There’s a store opening up soon in my neighborhood that has a sign calling itself a “full life pharmacy” or something like that. I’ve been wondering what that meant, and now I know:
When Divine Mercy Care Pharmacy opens Tuesday in a Chantilly shopping center, it will have on display a picture of St. John Leonardi, the 16th-century patron saint of pharmacists.
But there will be no birth-control pills, condoms, cigarettes or pornographic magazines. There will, however, be booklets on natural family planning.
DMC Pharmacy is one of the country’s few “pro-life pharmacies” that refuse to dispense contraceptives on moral and health grounds, arguing that they cause abortions, lead to promiscuity or endanger a woman’s health.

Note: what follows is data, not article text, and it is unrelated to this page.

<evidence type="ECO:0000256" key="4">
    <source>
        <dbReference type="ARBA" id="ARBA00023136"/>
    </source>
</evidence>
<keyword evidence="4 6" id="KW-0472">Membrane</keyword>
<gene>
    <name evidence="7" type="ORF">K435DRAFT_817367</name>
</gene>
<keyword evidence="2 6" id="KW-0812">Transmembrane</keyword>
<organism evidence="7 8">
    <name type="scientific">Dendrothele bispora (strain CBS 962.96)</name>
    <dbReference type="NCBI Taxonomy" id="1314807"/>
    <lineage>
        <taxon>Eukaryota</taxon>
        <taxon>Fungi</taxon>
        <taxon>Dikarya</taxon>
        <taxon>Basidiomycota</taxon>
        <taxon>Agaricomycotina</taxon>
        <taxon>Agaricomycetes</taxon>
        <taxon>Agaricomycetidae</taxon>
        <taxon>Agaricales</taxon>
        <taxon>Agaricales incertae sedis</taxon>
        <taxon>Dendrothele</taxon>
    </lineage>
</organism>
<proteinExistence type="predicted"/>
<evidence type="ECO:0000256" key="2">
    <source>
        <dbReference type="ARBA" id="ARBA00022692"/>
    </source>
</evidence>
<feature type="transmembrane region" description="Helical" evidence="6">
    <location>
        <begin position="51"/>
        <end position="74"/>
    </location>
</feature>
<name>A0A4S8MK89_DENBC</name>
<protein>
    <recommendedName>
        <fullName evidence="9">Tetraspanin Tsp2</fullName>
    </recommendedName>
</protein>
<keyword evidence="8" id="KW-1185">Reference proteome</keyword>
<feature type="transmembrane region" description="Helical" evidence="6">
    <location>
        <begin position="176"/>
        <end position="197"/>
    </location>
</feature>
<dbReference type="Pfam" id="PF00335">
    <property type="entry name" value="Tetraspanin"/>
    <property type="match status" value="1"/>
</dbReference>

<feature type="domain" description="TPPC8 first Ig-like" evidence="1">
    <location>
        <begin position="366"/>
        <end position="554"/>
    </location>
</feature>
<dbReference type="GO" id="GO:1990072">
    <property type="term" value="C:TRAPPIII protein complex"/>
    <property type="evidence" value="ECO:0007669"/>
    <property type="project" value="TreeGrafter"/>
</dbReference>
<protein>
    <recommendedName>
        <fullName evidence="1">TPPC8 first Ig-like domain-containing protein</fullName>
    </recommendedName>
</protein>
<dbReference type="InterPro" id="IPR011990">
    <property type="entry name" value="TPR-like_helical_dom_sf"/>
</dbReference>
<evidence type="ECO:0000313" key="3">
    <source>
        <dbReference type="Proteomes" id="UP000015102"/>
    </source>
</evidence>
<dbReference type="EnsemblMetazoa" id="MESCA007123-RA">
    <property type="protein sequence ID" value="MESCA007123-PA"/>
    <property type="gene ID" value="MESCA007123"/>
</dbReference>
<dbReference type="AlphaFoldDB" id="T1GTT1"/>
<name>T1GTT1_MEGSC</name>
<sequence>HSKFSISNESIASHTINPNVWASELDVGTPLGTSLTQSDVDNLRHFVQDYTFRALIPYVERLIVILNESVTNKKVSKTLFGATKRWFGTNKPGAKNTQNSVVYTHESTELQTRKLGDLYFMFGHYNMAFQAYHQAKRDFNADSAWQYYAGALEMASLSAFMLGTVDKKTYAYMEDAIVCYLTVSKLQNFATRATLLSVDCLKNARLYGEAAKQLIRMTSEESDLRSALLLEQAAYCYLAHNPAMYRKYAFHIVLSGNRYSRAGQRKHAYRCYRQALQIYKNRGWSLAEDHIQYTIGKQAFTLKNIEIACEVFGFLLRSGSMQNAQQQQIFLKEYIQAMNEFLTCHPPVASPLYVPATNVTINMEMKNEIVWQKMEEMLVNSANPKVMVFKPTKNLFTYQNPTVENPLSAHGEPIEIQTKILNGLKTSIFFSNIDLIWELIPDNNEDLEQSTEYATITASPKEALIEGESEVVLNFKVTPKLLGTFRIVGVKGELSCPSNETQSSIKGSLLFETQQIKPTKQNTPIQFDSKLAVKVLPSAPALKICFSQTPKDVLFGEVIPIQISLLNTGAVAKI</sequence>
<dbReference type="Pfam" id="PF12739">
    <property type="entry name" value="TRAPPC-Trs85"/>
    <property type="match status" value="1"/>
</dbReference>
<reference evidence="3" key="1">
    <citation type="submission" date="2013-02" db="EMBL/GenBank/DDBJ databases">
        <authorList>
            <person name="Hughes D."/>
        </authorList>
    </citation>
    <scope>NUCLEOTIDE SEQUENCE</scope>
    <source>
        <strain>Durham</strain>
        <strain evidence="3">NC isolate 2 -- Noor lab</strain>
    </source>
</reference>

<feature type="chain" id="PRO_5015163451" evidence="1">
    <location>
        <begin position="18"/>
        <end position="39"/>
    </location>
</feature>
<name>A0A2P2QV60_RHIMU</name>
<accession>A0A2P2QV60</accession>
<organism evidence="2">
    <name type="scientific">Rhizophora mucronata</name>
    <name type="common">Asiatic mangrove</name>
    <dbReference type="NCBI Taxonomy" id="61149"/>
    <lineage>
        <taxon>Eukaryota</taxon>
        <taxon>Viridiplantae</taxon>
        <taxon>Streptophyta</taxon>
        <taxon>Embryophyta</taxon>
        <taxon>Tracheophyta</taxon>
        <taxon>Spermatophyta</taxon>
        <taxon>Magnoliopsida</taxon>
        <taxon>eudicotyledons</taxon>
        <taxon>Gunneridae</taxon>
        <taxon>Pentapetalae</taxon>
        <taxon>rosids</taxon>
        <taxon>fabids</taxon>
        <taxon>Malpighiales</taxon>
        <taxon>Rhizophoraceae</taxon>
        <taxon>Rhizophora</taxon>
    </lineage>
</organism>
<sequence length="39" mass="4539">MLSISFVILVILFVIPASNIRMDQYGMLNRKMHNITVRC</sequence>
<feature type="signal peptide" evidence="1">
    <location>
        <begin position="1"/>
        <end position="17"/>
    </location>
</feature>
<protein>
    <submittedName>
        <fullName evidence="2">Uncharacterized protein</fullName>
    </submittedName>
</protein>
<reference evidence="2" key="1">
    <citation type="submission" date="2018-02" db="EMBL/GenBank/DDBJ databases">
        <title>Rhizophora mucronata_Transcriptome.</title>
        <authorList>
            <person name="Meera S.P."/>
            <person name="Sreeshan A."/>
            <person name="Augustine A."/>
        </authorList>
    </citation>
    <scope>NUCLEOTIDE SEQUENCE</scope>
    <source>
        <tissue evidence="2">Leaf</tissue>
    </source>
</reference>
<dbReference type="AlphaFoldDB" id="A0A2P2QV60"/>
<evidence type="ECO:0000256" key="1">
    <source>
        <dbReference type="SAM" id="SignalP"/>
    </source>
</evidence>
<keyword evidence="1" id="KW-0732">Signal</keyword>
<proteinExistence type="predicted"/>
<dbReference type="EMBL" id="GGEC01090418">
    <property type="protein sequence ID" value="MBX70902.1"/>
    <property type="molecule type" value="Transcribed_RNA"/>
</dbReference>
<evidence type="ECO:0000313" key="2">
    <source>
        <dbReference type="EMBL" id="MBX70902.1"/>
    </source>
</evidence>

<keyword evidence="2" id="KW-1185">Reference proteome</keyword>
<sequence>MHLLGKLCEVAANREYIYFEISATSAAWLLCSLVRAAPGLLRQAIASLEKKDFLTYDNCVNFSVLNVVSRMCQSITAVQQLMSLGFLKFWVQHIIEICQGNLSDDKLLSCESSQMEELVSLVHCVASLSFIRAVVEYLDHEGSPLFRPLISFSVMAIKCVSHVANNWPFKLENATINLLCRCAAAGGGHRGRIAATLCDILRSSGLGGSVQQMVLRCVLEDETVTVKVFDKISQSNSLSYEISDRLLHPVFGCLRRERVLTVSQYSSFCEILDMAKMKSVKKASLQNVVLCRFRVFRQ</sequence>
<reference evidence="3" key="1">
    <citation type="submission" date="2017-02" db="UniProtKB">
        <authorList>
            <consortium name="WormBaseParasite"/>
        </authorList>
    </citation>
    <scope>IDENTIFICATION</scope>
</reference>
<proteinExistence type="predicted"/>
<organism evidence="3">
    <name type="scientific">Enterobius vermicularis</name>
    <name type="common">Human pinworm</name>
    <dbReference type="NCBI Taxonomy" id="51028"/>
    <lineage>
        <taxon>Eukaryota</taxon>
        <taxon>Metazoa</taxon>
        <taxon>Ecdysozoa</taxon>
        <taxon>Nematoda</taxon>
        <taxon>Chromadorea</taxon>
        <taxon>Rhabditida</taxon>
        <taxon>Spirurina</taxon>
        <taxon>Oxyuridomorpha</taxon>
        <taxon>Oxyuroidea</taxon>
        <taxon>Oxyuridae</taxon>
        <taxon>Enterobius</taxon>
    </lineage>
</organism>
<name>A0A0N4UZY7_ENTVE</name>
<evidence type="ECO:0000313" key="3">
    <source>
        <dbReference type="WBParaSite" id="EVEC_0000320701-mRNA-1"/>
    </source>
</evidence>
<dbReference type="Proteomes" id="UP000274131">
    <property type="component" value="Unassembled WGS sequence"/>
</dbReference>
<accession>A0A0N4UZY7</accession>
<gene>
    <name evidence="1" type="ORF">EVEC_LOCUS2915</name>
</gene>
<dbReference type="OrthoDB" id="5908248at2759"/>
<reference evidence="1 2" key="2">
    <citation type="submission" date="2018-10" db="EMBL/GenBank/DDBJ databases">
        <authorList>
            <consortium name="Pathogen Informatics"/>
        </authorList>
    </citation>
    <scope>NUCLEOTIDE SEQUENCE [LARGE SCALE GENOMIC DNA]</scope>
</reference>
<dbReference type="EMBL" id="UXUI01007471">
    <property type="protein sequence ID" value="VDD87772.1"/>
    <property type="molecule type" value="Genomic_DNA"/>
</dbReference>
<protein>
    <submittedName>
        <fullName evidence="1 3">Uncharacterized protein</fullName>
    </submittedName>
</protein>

“Birth control is not health care,” said Robert Laird, executive director of DMC, the Fairfax nonprofit that will own and operate the 1,500-square-footstore at 13945 Metrotech Drive. “We are catering to a special niche of people who like the pro-life message in their business.”
It’s located right next to The Catholic Shop, which I have actually patronized. But I don’t think I’ll be stepping foot in the DMC Pharmacy … mainly because I don’t trust pharmacists who declare that “Jesus is good medicine.”